Undoubtedly one of America's greatest singers, Anderson was hardly known in her own country because of her race--music schools ignored her applications ("We don't take colored!") and even after she began singing professionally, many venues only featured white performers. Ryan's well-paced story becomes especially poignant as she recounts Anderson's overwhelming success in Europe ("one newspaper in Sweden called it 'Marian Fever' ... In Austria, the world-famous conductor Arturo Toscanini announced that what he had heard, one was privileged to hear only once in a hundred years"). The book reaches its climax with a wordless, deep brown two-page spread from Selznick, a crowd's-eye view of Anderson singing at the Lincoln Memorial in 1939, an historic concert that drew an integrated audience of over 75,000.
Ryan's simple, metered text (punctuated frequently by lyrics) captures the quiet drama of Anderson's story, and kids will especially identify with the confusion and frustration of young Marian. And as with the pair's previous collaboration, Selznick's rich illustrations ably convey the undeniable strength and courage of a talented, determined woman. (Ages 4 to 8) --Paul Hughes
I love this book. The story is beautiful and it is written in such a way that it great for many different age groups.Published 1 month ago by Suzette M. Wilson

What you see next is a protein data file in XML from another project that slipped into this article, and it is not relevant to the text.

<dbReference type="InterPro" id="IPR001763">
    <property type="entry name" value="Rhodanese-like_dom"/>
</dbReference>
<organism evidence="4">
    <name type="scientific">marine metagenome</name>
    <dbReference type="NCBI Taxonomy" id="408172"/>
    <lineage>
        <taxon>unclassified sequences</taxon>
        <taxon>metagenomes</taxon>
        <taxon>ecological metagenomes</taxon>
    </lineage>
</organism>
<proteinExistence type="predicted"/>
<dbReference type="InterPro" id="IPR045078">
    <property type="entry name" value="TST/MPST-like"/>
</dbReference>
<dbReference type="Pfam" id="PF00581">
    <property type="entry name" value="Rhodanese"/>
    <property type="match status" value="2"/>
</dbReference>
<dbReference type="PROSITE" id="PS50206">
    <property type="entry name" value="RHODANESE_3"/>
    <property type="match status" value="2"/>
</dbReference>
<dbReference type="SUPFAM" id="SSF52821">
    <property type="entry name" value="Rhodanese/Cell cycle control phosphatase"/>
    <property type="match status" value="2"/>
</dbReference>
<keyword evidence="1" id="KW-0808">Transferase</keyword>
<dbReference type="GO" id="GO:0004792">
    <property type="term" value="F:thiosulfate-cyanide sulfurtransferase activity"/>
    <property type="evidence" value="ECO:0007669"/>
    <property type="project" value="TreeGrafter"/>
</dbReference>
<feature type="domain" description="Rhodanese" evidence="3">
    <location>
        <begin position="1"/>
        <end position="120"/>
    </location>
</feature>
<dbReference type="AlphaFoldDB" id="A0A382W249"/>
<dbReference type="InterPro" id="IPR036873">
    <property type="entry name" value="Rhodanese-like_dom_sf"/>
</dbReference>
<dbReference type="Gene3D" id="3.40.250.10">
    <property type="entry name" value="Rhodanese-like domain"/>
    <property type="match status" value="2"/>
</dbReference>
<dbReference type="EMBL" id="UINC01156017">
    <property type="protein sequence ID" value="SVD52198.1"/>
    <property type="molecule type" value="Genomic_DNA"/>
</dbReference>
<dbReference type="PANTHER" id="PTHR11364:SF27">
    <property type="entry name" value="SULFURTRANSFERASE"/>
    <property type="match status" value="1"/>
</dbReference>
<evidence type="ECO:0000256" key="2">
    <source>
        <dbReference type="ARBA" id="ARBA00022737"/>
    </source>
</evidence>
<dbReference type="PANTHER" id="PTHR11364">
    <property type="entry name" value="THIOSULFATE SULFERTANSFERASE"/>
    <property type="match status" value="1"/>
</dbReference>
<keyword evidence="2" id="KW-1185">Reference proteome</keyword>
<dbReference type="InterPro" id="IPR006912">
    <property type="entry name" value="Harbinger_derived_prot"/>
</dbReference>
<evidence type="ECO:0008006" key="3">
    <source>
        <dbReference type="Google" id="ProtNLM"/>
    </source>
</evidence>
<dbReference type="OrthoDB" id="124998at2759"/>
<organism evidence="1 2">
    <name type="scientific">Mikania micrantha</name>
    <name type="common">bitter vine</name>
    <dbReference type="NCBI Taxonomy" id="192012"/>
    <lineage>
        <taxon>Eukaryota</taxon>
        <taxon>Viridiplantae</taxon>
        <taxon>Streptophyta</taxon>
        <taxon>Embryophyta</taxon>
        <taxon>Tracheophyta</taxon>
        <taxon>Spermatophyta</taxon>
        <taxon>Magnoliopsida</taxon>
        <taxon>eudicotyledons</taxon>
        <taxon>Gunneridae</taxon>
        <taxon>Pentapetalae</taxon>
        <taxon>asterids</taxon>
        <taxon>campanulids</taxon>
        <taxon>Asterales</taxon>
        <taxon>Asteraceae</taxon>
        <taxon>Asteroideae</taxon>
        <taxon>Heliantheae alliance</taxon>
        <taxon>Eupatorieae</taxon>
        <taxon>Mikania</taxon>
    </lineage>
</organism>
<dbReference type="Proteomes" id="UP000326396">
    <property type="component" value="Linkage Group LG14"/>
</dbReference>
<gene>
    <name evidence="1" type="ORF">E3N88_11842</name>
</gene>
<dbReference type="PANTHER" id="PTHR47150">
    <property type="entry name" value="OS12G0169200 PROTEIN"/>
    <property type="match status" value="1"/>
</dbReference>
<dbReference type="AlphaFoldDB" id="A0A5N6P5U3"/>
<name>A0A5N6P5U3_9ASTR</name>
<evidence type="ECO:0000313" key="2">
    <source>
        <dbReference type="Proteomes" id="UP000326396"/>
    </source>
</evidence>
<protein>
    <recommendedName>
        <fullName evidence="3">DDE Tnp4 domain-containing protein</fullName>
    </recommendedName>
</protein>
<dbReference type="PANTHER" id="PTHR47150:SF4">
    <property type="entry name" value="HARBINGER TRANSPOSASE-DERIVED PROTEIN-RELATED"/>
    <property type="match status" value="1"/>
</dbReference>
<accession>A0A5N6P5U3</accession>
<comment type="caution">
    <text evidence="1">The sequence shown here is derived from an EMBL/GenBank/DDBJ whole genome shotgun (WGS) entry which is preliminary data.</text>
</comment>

I read it to a 5th/6th combination class. It was well written and very well received. I loved the book and donated it to the class to be enjoyed later by other future students.Published 3 months ago by Janet Baird
This story along with the wonderful illustrations tells the story of a little black girl that had a wonderful singing voice. Read morePublished 5 months ago by Rosa Cline
This book is all about the opera singer Marian Anderson. It tells her story from childhood to finally singing at the Met overcoming the color barrier in the US and achieving... Read morePublished 6 months ago by Lisa Tobleman
This book is beautiful and should be more widely available. I gave it to everyone i my daughter's class this year.Published 12 months ago by O-mom
Lovely story with lovely pictures. Tried to hold back tears while I read it to my daughter who LOVES the story herself.Published 12 months ago by amazonlover
Marian Anderson's story in this book is told in pictures and then in words.
The illustrations will grab you and haul you in. See for yourself. Read more
I read this book to my 7th grade music appreciation class when we studied Marian Anderson in a unit called "Musicians of Courage". Read morePublished on March 3, 2013 by phantom phiddler
This book is a fantastic read for young children being introduced to the white/black segregation issues. Read more